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Getting the Drop on History

By July 1, 2011Blog, Education
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The nation is aflame with the results of the 2010 National Assessment of Educational Progress (NAEP).   Google “don’t know much about history” and you’ll get all the articles:  they’re all using the same line from the famous song.

In short, the news is bad.  Again.  The kids aren’t learning history.  Famed historian David McCullough tells the Wall Street Journal (6/18/11) that our textbooks are “so politically correct as to be comic.”

True, we should worry about the coming generation.  But, the current one isn’t doing so great either.

Last Fourth of July, the New York Times dropped the word “life” from its rendition of the Declaration of Independence.  As they said:  “We know the words well, but they bear repeating. …”  You betcha!

That fall, the President of the United States dropped the “Creator” from his rendition of the Declaration of Independence.  Oops.

Just recently, NBC did a patriotic video montage as part of its coverage of the U.S. Open Golf Championship … in which they dropped the words “under God” from the Pledge of Allegiance.  Twice.  (But, they’re really sorry).

Hmmm … Why do God and “life” keep getting dropped?

This Fourth of July, read the actual Declaration of Independence, especially to your kids.  Here’s a copy from our friends at WallBuilders,

And whatever you do, don’t rely on the kids’ politically correct comic-textbooks.  Or The New York Times.  Or NBC.  Or even the President of the United States.

Be sure you know what it really says and remember the words … because a lot folks keep leaving out the important stuff.


The Virginia Gazette, July 26, 1776:

On Wednesday last, the Declaration of Independence was read at the head of each brigade of the Continental Army posted at and near New York, and everywhere received with loud huzzahs and the utmost demonstrations of joy.  The same evening, the equestrian statute of George III, which Tory pride and folly raised in the year 1770, was, by the Sons of Freedom, laid prostrate in the dirt, the just desert of an ungrateful tyrant!  The lead wherewith this monument was made is to be run into bullets, to assimilate with the brain of our infatuated adversaries…”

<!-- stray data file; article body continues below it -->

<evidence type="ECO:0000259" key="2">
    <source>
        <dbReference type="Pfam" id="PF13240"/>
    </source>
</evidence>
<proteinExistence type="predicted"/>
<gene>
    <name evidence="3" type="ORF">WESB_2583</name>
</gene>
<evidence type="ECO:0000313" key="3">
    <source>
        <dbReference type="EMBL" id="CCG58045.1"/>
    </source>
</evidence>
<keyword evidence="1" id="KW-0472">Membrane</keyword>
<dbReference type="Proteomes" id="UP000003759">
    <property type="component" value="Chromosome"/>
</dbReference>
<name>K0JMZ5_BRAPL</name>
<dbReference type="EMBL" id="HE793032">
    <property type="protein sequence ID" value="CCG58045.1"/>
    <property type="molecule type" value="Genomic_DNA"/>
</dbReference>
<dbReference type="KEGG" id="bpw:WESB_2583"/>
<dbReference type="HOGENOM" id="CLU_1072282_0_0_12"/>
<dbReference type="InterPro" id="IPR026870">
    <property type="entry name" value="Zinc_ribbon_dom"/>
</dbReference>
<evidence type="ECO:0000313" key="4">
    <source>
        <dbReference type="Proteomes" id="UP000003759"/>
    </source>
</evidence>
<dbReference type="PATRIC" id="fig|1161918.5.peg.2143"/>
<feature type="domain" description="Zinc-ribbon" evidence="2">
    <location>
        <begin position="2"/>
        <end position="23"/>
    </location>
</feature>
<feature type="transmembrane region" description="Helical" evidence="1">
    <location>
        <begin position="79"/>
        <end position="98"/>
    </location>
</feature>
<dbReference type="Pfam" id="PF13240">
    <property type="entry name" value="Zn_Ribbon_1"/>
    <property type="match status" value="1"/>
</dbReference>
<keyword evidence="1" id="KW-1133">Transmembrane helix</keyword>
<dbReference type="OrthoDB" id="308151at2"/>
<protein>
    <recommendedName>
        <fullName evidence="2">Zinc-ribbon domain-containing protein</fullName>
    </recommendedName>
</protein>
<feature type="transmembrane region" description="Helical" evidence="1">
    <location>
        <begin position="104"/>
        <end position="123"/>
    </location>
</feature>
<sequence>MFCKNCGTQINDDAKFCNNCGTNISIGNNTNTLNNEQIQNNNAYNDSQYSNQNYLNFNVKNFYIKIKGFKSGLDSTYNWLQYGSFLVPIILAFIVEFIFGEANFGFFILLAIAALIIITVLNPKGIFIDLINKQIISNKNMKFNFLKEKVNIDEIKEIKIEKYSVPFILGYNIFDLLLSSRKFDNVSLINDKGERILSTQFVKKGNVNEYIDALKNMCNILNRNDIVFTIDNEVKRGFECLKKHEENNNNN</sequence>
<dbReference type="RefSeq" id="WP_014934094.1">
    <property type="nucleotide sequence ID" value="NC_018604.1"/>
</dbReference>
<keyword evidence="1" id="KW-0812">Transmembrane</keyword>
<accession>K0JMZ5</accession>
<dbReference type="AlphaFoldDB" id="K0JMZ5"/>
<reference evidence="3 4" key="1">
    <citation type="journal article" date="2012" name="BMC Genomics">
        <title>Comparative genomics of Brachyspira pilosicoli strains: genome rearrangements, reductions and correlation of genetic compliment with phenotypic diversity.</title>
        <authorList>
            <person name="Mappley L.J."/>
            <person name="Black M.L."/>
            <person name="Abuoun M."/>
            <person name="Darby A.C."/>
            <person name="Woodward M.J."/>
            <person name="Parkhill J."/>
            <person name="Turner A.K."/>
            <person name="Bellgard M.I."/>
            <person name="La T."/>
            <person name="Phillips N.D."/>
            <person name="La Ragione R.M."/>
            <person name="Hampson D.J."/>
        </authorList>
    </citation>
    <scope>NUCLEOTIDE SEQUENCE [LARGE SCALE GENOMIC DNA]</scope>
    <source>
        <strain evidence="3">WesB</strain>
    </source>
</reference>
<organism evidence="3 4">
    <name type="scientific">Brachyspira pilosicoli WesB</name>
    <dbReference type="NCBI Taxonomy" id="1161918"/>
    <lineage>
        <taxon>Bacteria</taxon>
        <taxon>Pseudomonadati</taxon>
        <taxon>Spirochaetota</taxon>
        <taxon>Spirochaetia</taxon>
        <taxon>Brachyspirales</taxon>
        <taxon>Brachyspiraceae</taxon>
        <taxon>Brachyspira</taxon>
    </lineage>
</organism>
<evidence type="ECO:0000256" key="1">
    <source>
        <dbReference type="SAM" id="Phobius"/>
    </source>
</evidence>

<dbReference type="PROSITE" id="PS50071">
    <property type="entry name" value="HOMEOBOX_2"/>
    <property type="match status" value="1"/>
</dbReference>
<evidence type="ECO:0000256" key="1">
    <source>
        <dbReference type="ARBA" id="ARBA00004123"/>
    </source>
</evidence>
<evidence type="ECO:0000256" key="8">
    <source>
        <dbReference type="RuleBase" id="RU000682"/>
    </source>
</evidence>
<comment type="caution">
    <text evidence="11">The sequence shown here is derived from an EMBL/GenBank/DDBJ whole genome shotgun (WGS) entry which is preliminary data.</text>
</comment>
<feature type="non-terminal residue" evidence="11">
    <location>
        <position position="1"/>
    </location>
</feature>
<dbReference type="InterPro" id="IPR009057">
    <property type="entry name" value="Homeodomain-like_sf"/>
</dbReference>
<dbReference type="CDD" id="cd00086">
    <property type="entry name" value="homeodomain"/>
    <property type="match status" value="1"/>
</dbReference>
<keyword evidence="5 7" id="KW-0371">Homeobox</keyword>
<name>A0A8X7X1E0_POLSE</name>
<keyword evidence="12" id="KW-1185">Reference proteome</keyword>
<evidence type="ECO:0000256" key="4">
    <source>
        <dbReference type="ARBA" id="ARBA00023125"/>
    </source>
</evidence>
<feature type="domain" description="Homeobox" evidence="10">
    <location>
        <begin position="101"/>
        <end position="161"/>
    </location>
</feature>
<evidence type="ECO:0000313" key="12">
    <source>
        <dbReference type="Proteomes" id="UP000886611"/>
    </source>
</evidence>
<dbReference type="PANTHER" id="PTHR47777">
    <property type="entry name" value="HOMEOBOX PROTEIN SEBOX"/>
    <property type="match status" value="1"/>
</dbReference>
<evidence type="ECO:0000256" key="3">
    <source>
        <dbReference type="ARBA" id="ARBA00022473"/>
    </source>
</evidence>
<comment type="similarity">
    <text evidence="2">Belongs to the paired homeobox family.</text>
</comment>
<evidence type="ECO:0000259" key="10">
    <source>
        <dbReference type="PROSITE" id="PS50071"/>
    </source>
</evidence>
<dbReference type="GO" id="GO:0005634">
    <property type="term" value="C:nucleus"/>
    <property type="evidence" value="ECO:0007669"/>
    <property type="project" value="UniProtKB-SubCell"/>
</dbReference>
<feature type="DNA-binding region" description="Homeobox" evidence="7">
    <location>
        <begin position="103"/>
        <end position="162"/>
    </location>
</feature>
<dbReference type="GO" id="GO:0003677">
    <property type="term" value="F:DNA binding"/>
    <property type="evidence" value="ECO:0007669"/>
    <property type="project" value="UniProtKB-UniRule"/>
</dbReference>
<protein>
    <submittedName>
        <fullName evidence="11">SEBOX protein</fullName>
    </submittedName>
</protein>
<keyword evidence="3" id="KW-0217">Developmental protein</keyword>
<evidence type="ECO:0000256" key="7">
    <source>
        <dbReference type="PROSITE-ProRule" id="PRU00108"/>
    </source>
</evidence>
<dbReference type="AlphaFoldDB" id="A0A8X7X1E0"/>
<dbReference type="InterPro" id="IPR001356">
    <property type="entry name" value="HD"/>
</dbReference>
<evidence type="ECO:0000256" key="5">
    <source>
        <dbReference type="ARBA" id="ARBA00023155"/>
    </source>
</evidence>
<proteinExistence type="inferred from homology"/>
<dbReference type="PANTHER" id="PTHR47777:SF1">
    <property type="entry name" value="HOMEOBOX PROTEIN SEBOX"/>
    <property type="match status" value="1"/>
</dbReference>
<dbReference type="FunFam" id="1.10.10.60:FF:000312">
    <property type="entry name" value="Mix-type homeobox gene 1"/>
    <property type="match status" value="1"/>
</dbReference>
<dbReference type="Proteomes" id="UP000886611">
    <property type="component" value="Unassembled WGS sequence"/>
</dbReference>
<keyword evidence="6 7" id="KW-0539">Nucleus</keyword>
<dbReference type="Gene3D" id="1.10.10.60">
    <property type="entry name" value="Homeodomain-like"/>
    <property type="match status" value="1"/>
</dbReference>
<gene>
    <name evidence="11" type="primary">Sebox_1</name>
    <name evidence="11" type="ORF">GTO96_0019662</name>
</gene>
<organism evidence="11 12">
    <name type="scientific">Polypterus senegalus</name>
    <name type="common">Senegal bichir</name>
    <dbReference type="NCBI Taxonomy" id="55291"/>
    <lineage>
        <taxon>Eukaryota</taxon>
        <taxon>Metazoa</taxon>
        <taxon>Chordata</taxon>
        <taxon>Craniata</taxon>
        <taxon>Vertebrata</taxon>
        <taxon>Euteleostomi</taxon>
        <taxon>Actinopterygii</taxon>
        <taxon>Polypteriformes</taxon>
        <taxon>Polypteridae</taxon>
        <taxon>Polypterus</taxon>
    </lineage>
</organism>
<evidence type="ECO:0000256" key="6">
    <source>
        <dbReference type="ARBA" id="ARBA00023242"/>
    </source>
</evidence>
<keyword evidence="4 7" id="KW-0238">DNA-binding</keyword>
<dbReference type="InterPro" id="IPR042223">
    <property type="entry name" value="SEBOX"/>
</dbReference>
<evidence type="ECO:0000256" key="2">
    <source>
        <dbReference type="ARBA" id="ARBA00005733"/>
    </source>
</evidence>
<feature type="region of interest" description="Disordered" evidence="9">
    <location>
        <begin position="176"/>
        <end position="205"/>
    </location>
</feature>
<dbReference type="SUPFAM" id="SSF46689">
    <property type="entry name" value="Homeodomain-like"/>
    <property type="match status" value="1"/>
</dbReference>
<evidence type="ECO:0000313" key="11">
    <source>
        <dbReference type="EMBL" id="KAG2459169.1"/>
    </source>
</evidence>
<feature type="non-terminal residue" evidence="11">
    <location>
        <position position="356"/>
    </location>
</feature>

The Christian Century, “Editorial:  Don’t Know Much about History,” June 27, 2011,

People who don’t know their country’s history make for poor citizens. People who don’t have a narrative sense of the American past are especially susceptible to politicians and other ideologues who try to weave their own versions of the past in an effort to manipulate people’s emotions. Knowing something about the past entails coming to grips with complexities and learning that real people wrestled with life-and-death questions and made tragic or wise choices. Historical knowledge keeps us humble about our own choices. We need the wisdom we can get only from knowing the stories of our past.

Interesting reading:

David McCullough in Imprimis, a publication of Hillsdale College,